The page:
By the way, Southerncross has a very valid point... the market is saturated, the evolution has slowed and now shows few radical leaps - just like it did with personal computers, so there's often very little incentive to upgrade. I'm typing this on a laptop made in 2007; my main camera is a 2009 model and I'm not inclined to upgrade it in any foreseeable future - unless, of course, I happen (God forbid!) to break it, lose it, or have it stolen. Then again, I'm buying a lot of equipment used (certainly the lenses, but some of the cameras as well, including this present one) so I'm not counted in that tally (over 15 years, I've bought 10 cameras - 3 P&S, 5 DSLR and 2 mirrorless, two of which - incidentally, my main bodies, both Canon 1D series, were used). Three of these cameras (2 P&S, 1 DSLR, 2 mirrorless) have been given away as gifts to various womenpeople of significance. :)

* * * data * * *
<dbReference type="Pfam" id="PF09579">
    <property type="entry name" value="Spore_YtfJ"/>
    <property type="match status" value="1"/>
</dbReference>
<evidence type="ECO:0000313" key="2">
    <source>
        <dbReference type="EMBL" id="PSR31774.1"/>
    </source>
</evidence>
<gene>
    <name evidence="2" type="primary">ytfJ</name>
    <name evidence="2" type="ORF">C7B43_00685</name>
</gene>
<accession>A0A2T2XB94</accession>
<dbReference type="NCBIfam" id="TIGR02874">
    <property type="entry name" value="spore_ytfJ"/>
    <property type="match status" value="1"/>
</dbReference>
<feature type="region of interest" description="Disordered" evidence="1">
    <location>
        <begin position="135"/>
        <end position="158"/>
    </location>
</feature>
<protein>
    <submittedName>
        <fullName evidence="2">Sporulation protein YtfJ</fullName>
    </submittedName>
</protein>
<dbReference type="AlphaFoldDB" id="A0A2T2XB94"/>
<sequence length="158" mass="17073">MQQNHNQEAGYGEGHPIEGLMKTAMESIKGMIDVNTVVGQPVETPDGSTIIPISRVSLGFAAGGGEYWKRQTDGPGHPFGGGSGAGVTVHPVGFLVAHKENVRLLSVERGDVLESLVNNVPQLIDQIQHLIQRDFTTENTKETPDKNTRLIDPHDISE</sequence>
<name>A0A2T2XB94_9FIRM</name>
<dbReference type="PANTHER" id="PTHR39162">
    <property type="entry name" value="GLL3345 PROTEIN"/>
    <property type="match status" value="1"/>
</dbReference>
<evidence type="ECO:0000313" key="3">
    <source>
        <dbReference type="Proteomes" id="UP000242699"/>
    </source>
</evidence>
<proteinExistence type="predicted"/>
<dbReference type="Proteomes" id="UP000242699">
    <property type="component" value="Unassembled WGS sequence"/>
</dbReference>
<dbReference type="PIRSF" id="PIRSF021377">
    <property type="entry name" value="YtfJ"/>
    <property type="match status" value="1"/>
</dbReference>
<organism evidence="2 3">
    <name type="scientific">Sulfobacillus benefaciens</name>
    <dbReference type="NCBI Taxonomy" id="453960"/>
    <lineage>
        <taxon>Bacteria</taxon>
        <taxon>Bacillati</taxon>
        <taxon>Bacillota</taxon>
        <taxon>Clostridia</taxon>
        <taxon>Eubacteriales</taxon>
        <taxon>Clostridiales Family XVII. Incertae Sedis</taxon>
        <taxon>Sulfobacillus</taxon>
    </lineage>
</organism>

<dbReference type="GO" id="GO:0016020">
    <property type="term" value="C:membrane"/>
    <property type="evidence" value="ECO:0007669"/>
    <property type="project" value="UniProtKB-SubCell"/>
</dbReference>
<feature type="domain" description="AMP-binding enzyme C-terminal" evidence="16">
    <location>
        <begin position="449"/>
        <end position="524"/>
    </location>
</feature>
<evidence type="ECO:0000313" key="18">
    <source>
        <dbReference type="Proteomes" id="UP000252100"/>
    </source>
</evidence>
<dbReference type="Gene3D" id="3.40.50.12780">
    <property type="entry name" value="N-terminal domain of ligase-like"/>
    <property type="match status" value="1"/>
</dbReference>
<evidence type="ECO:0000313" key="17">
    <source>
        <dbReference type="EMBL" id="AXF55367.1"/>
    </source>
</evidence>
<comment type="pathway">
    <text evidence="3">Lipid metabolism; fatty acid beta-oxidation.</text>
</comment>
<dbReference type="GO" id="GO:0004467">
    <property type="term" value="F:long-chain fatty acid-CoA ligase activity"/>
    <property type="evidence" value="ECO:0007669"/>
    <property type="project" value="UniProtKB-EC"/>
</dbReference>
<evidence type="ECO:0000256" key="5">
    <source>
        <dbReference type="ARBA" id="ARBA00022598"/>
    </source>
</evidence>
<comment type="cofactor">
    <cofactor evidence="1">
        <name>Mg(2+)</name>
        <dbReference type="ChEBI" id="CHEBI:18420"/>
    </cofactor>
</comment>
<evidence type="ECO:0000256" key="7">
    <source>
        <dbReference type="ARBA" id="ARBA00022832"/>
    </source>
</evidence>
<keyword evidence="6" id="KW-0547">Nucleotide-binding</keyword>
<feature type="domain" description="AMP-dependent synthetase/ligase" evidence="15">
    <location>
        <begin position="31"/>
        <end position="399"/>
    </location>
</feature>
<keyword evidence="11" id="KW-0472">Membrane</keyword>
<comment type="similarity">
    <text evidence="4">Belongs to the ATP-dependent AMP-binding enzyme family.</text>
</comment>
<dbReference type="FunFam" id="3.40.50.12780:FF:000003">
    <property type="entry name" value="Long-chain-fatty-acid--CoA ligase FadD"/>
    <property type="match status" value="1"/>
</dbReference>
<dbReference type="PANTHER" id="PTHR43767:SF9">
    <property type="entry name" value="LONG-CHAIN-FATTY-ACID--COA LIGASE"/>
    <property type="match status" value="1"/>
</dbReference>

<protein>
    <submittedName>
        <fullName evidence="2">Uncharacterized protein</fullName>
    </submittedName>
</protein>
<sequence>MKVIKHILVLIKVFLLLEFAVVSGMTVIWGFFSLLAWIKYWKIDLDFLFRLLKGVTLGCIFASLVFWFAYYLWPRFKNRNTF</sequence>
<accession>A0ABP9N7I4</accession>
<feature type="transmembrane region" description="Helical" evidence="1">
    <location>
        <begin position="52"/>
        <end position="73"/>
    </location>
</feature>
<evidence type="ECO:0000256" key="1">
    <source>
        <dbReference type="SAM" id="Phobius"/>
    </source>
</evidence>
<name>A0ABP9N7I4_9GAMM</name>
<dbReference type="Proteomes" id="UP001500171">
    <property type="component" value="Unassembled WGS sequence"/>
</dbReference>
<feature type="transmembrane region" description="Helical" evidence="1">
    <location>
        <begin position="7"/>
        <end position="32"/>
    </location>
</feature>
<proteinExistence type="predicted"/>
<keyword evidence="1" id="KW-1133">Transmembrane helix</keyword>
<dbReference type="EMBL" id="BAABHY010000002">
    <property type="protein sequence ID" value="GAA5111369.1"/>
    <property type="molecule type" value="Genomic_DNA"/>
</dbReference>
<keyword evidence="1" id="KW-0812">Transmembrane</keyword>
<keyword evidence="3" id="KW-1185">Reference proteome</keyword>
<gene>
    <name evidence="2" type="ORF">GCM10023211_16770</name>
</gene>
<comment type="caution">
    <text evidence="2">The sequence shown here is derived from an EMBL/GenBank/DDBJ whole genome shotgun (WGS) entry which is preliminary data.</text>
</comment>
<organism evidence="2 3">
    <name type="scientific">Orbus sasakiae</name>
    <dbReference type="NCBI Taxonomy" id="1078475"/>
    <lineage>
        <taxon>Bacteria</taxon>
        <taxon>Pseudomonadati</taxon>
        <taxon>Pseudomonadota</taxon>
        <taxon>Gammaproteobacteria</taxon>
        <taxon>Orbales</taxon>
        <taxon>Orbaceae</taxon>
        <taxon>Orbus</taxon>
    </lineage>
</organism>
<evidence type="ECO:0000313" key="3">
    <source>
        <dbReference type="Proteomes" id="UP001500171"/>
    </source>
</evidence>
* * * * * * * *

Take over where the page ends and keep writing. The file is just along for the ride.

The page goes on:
#4 obican

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Posted 14 October 2016 - 10:10 PM

The most saddening fact for me is that nobody wants anything to do with older digital cameras. Something quite hot today will be outdated and pretty worthless in a few years. Just like the high end film cameras of old times, you can buy a pretty high end digital camera of a few years age for quite cheap today. 

 

But would you like to? Who wants to have a 5D Classic today? 1Dsm2 anyone? Sony Nex 7? Nikon D100? How about a Fuji X-Pro1 in mint condition? A 22MP medium format back that only works tethered to a laptop and crops all lenses severely?